|Kate Smith, farm manager, Dr. Jim Alderson and Lauren Erk look over an ultrasound during a pregnancy check on MHR Mystery at the Arabian Horse Center.|
|Spring Fortune runs with her month old filly in a pasture at the Arabian Horse Center in 2004.|
|“The Romance of the Kellogg Ranch: A Celebration of the Kellogg/Cal Poly Pomona Arabian Horses From 1925-2000” by Mary Jane Parkinson is for sale.|
It's going to be a busy spring at the W.K. Kellogg Arabian Horse Center. As of late 15 mares are pregnant, which is more than double compared to last year.
Eighteen mares have been artificially inseminated and 15, possibly 16, are expecting. Normally only 60 percent to 70 percent of artificial inseminations are successful.
“Anything above 80 percent is considered excellent,” says Animal and Veterinary Sciences Professor and Veterinarian Jim Alderson, who gives the horses their checkups. “We're doing really good.”
The Arabian Horse Center relies heavily on the sale of its horses to survive financially, so the surge in foals could result in a big boost in sales. The center has sold horses from anywhere between $1,500 and $75,000.
“We just got really lucky this year,” said Farm Manager Kate Smith, who conducted the inseminations.
Luck might be part of it, but probably not.
Smith meticulously monitored the Arabian mares' menstrual cycles and ordered stallion sperm just at the right time. Mares have a 12-hour window in which they can become pregnant, so the logistics can be tricky. The stallion sperm is extracted, chilled in a cooler and flown in from a few locations across the country.
On a few occasions, the FedEx shipments arrived at Ontario International Airport at 11 p.m. When the shipments arrived late, Smith picked up the specimens at the airport and returned to the horse center to conduct the inseminations in the middle of the night.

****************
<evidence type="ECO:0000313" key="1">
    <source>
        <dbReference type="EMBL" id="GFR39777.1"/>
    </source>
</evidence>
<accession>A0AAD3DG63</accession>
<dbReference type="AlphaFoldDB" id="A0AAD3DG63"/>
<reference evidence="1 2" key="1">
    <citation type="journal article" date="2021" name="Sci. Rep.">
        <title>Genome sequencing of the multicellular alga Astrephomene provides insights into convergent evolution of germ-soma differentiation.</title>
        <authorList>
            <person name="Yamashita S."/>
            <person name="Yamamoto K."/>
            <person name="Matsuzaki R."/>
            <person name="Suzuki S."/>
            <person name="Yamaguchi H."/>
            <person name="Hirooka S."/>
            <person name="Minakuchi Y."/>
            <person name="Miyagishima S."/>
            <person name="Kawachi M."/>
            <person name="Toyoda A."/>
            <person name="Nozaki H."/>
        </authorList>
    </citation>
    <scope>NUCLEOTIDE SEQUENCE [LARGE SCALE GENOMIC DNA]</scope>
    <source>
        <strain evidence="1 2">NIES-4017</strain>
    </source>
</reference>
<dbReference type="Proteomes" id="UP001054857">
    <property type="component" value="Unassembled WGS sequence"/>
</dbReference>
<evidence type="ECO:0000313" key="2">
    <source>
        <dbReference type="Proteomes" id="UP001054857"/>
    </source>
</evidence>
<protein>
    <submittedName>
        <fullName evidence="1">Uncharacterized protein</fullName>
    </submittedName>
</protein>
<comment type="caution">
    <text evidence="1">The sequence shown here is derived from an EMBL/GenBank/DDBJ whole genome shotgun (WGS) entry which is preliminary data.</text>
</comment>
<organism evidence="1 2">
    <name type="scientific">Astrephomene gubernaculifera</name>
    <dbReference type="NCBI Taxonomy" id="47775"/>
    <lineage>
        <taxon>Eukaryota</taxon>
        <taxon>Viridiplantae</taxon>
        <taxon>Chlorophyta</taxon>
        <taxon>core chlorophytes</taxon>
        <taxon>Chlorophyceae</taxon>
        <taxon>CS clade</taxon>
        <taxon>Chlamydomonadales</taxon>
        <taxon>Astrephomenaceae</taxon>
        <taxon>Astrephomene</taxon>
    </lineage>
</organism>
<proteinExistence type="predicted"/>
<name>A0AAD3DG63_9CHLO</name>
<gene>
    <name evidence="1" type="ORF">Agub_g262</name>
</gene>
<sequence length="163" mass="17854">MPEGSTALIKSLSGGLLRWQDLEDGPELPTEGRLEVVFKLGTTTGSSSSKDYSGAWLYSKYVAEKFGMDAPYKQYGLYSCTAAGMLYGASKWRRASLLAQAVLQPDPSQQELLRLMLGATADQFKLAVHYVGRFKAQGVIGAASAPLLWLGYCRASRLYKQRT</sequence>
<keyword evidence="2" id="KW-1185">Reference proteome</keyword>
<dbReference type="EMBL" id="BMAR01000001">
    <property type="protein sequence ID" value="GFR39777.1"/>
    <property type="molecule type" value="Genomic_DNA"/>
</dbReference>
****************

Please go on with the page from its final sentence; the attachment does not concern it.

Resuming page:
Prize-winning breeders donate the stallion specimens to the Arabian Horse Center. The donations are a much-needed cost savings because the fair-market value tends to be in the thousands, Smith said.
The first foals are expected this February and several are due in March. In one week alone, six babies are expected, Smith said.
Near the end of their 11-month pregnancies, an electronic device is attached to the mares' bodies. When they begin to give birth the device sets off a buzzer to alert a few students who live at the center and sends a page to about five staff members, Smith said.
The work will be daunting birthing up to 16 foals, so the horse center is looking for student volunteers to create a foal watch club.
“We definitely would like to have more students involved down here,” she said. “It's almost impossible for us to do it on our own.”
The horse center is apart of the world-famous Kellogg Ranch, which was established in 1925 by cereal magnate W.K. Kellogg. Kellogg grew to love horses as a boy when he owned a half-Arabian pony, but when he parted with Old Spot he vowed that some day he would have horses and that they would all be Arabians. After achieving outstanding success in the cereal food business, he realized his boyhood ambition by establishing the Kellogg Ranch as one of the world's foremost Arabian breeding farms.
In 1949, the W.K. Kellogg Foundation donated the 813-acre ranch and horses to the university under the condition that Cal Poly Pomona would continue to utilize the Arabian horses in equine science education and breeding. Today, the university's comprehensive educational program includes instruction at the W.K. Kellogg Arabian Horse Center, Sunday exhibition shows that run from October to May, the Equine Research Center established in 1980, and clinics offered to the surrounding community.
A new coffee table book “The Romance of the Kellogg Ranch: A Celebration of the Kellogg/Cal Poly Pomona Arabian Horses From 1925-2000” by Mary Jane Parkinson is on sale for $99.99 at several locations. Information: (909) 869-4988.